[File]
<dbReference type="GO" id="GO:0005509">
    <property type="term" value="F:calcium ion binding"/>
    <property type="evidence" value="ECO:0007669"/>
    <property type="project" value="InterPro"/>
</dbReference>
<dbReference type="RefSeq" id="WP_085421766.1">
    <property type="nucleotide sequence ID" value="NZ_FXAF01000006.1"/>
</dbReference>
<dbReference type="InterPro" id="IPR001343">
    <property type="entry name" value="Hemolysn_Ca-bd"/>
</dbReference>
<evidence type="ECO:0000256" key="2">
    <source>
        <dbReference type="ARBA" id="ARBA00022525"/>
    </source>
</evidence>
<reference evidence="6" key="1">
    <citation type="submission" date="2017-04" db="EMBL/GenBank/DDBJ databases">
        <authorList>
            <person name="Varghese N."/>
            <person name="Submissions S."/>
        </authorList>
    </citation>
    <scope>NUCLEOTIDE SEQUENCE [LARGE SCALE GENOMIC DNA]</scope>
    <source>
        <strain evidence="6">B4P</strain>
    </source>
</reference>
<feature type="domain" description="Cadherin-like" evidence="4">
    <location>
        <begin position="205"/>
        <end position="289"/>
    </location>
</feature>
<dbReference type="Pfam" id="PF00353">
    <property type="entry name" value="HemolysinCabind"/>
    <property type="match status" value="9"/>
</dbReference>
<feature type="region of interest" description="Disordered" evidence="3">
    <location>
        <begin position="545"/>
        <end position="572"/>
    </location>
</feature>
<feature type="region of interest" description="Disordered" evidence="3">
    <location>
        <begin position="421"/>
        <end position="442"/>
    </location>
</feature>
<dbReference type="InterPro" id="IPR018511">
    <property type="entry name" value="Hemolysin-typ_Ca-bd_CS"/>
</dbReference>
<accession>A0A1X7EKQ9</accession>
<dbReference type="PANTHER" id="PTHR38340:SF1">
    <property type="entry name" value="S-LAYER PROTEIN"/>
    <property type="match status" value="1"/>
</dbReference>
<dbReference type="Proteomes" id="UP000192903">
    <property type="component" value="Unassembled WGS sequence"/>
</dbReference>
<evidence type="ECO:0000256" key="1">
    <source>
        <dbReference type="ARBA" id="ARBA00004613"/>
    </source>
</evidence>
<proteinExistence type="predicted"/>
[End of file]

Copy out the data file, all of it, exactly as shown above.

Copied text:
<dbReference type="GO" id="GO:0005509">
    <property type="term" value="F:calcium ion binding"/>
    <property type="evidence" value="ECO:0007669"/>
    <property type="project" value="InterPro"/>
</dbReference>
<dbReference type="RefSeq" id="WP_085421766.1">
    <property type="nucleotide sequence ID" value="NZ_FXAF01000006.1"/>
</dbReference>
<dbReference type="InterPro" id="IPR001343">
    <property type="entry name" value="Hemolysn_Ca-bd"/>
</dbReference>
<evidence type="ECO:0000256" key="2">
    <source>
        <dbReference type="ARBA" id="ARBA00022525"/>
    </source>
</evidence>
<reference evidence="6" key="1">
    <citation type="submission" date="2017-04" db="EMBL/GenBank/DDBJ databases">
        <authorList>
            <person name="Varghese N."/>
            <person name="Submissions S."/>
        </authorList>
    </citation>
    <scope>NUCLEOTIDE SEQUENCE [LARGE SCALE GENOMIC DNA]</scope>
    <source>
        <strain evidence="6">B4P</strain>
    </source>
</reference>
<feature type="domain" description="Cadherin-like" evidence="4">
    <location>
        <begin position="205"/>
        <end position="289"/>
    </location>
</feature>
<dbReference type="Pfam" id="PF00353">
    <property type="entry name" value="HemolysinCabind"/>
    <property type="match status" value="9"/>
</dbReference>
<feature type="region of interest" description="Disordered" evidence="3">
    <location>
        <begin position="545"/>
        <end position="572"/>
    </location>
</feature>
<feature type="region of interest" description="Disordered" evidence="3">
    <location>
        <begin position="421"/>
        <end position="442"/>
    </location>
</feature>
<dbReference type="InterPro" id="IPR018511">
    <property type="entry name" value="Hemolysin-typ_Ca-bd_CS"/>
</dbReference>
<accession>A0A1X7EKQ9</accession>
<dbReference type="PANTHER" id="PTHR38340:SF1">
    <property type="entry name" value="S-LAYER PROTEIN"/>
    <property type="match status" value="1"/>
</dbReference>
<dbReference type="Proteomes" id="UP000192903">
    <property type="component" value="Unassembled WGS sequence"/>
</dbReference>
<evidence type="ECO:0000256" key="1">
    <source>
        <dbReference type="ARBA" id="ARBA00004613"/>
    </source>
</evidence>
<proteinExistence type="predicted"/>